And the Greens. Of the four parties they are perhaps the best candidates for an alliance with Labour. Our party arose to prosecute the claims and interests of working people in capitalism, and green parties respond to the environmental despoliation that same system has accumulated in slag heaps, rubbish tips, and long-term changes to the climate. Both are potentially and imminently radical because of the adversarial position they have vis conventional economics. Where Labour and the Greens differ is at the level of constituency. Labour is powered by working people generally - historically most of the "traditional" working class and the middle class in the professions and public sector, and now increasingly by the networked worker. The Greens by small business and also sections of the middle class. Unlike the other parties, there is a tension between these constituencies but no fundamental opposition. An alliance that wouldn't lead to political catastrophe a la Italy's Democratic Party is possible here. Thing is, it's completely pointless. The Greens didn't cost Labour the general election. A deal would benefit the Greens - Caroline Lucas would remain unmolested in Brighton - but where's the quid pro quo for the much larger would-be partner?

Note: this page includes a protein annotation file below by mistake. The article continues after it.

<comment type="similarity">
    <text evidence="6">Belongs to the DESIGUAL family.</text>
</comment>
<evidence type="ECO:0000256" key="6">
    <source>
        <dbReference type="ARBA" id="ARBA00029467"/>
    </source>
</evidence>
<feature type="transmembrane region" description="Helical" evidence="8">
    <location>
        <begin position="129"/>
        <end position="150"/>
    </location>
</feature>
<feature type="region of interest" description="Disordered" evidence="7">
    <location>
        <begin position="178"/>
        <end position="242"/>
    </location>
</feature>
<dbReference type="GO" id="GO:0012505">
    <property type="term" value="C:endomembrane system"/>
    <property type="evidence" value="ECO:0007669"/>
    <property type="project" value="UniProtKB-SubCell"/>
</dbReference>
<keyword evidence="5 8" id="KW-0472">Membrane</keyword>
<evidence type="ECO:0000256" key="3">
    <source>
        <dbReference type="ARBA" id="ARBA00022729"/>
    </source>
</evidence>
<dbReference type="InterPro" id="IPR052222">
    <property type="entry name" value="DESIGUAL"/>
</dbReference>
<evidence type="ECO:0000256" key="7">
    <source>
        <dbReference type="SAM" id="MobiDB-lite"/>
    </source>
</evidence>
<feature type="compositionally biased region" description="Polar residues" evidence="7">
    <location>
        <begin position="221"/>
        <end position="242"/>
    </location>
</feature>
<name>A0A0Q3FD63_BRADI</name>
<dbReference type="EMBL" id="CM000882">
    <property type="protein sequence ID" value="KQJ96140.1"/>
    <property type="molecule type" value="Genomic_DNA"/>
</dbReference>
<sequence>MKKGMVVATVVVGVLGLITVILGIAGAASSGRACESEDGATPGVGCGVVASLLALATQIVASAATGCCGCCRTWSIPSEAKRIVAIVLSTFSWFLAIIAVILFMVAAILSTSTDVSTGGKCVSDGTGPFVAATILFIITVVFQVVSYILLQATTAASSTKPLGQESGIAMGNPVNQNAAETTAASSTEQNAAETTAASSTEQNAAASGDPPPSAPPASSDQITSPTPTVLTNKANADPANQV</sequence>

There's nothing wrong with members from different parties working together where interests are episodically aligned, but a tie up is fraught with serious difficulties. There are significant sections in each, particularly Labour and the SNP who wouldn't countenance such a thing. Sinking differences into an amorphous nice-politics-for-nice-anti-Tory-people formation is a recipe for splits. The second problem is, well, the national card. The Tories proved adept at playing it in 2015 and, unfortunately, it did frighten the horses in too many marginals. A full blown alliance unhappily risks stirring the rank politics of English nationalism and anti-elite populism. Remember, the consequences of its recent outing hasn't been positive. And lastly, an alliance between irreconcilable parties won't fly because of the interests underpinning them. So-called tribalism recognises this truism of politics. No matter how crude its expression, such dumb materialism is more advanced than "enlightened" views stubbornly refusing to understand politics beyond free floating ideas.